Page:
Case in point, consider that JP Morgan had SBLC’s of $33.9B as of end Dec 2019, but only counted $618M as part of its risk assets. This happens because this form of transaction is considered as “low risk” (ahem, ahem) by the banking overlords at Basel, Switzerland and thus banks only need consider a fraction of their exposure as part of their risk assets.

So how did this entire oil financing structures through SBLCs, which were supposed to be low risk end up being the Mother of All Nightmares (MOAN) for affected bankers?

To that, as mother always says, one should not be involved in something one does not fully comprehend. This so called low-risk oil financing through SBLCs have two major risk components that need to be fully understood

  • A) The risks associated with the financing structure
  • B) Energy price risk

Banks that have experienced risk analysts who understand both A) and B) are able to superior risk adjusted profits to banks that do not. Banks that do not understand A) and B) and undertake oil financing can be subject to extremely long tailed losses, which means, that they can be on the hook for huge losses.

There are 2 definitions of Risk Management, which applies depending on the management of a bank. Banks that values skillful risk managers, see risk management is defined as being able to earn profits from risky endeavors by constantly identifying and reacting to problems which may arise. To Banks that treat risk managers as a cost center, risk management means what you should have known prior to stuff hitting the roof.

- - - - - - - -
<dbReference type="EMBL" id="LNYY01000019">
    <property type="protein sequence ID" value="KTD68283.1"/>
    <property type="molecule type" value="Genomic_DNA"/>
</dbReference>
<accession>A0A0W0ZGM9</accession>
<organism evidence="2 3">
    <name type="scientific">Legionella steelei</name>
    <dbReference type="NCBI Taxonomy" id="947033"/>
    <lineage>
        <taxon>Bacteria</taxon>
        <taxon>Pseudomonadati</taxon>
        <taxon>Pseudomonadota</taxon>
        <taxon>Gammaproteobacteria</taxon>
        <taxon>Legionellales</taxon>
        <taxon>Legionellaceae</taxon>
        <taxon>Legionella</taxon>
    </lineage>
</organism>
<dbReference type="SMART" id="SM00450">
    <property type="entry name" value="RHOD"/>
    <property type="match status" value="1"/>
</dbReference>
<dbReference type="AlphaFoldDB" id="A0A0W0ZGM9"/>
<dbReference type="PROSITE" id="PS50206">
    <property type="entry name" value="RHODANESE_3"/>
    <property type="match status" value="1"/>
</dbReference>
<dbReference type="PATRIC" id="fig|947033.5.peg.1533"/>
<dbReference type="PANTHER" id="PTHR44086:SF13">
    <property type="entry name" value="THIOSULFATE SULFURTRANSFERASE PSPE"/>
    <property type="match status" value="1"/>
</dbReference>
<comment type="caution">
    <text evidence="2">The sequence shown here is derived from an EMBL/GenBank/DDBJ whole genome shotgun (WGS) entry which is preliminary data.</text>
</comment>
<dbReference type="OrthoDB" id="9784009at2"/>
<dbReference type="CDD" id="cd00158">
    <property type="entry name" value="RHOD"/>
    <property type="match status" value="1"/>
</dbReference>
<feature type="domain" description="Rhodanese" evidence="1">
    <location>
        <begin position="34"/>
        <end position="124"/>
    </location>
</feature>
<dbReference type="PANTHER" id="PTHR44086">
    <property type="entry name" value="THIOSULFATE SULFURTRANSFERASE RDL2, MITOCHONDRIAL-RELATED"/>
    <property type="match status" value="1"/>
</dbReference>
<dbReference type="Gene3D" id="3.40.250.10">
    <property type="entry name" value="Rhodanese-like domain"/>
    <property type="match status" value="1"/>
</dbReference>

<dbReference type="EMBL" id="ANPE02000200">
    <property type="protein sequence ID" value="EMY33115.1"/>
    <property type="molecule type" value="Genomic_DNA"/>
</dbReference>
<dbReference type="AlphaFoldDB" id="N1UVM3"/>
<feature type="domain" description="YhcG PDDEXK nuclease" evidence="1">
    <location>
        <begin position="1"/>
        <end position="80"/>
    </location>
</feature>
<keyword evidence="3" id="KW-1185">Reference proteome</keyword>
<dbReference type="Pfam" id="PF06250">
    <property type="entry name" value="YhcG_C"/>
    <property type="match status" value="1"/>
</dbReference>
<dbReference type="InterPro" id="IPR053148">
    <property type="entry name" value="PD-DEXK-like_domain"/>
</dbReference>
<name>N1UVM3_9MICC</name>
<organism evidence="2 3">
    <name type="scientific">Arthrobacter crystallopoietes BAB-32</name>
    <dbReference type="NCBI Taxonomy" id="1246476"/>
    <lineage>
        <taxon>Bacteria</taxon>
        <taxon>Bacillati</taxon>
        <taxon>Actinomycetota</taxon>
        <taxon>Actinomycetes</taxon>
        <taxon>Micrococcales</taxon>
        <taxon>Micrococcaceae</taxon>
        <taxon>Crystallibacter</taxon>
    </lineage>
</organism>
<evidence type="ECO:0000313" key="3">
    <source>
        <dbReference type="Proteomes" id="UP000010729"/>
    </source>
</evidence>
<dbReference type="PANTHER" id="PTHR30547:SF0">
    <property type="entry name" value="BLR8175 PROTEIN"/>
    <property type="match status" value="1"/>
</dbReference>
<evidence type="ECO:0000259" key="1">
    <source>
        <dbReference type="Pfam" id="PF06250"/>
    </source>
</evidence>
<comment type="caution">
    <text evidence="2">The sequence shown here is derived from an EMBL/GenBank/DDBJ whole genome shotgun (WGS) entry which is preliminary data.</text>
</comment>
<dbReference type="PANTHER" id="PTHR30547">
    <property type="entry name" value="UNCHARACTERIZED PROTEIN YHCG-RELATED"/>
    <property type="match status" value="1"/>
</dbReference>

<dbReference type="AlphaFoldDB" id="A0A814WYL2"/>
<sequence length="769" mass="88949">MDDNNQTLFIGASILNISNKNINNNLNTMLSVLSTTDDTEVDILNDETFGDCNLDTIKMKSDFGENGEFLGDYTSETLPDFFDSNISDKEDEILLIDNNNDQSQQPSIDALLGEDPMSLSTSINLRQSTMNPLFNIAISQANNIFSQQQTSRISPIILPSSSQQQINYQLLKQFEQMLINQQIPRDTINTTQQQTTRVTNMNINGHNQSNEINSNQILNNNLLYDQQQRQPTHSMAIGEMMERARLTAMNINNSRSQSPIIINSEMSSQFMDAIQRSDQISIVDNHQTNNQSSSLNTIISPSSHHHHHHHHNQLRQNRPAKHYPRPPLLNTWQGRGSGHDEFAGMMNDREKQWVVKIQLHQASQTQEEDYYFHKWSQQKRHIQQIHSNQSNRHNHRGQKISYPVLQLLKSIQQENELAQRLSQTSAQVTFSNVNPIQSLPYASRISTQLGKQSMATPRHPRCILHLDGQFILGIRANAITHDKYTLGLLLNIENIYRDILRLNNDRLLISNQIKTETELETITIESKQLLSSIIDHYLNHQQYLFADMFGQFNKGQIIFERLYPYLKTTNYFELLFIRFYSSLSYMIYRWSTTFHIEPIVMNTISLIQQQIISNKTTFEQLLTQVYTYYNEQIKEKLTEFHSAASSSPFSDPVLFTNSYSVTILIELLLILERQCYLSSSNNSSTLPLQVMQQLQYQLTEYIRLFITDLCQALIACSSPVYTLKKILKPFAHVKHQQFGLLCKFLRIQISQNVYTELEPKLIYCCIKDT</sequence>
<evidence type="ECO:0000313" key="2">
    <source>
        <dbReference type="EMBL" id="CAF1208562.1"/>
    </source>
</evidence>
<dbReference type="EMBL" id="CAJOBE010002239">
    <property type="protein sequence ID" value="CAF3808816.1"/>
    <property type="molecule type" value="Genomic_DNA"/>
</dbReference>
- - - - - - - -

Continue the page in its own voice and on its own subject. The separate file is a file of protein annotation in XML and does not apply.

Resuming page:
Today we will explore a bit more in depth item B) which is Energy price risk management when financing a shipment of oil. There are 4 components to cover namely

  • A) Flat Price Risk : Risk of change in the price level of the commodity.
  • B) Basis Risk:  Spread between the price of the physical commodity and the financial contract used to hedge the physical commodity price
  • C) Spread Risk: The price risk between two related commodities. Example could be High Sulfur Crude Oil from Iran versus Low Sulfur Crude Oil from Saudi Arabia
  • D) Delivery Risk: Call it the 5 D’s and the 4 I’s. 5Ds: Date range, delay, demurrage, dues and dead freight and the 4 I’s:  In transit loss, insurance, inspection and interest.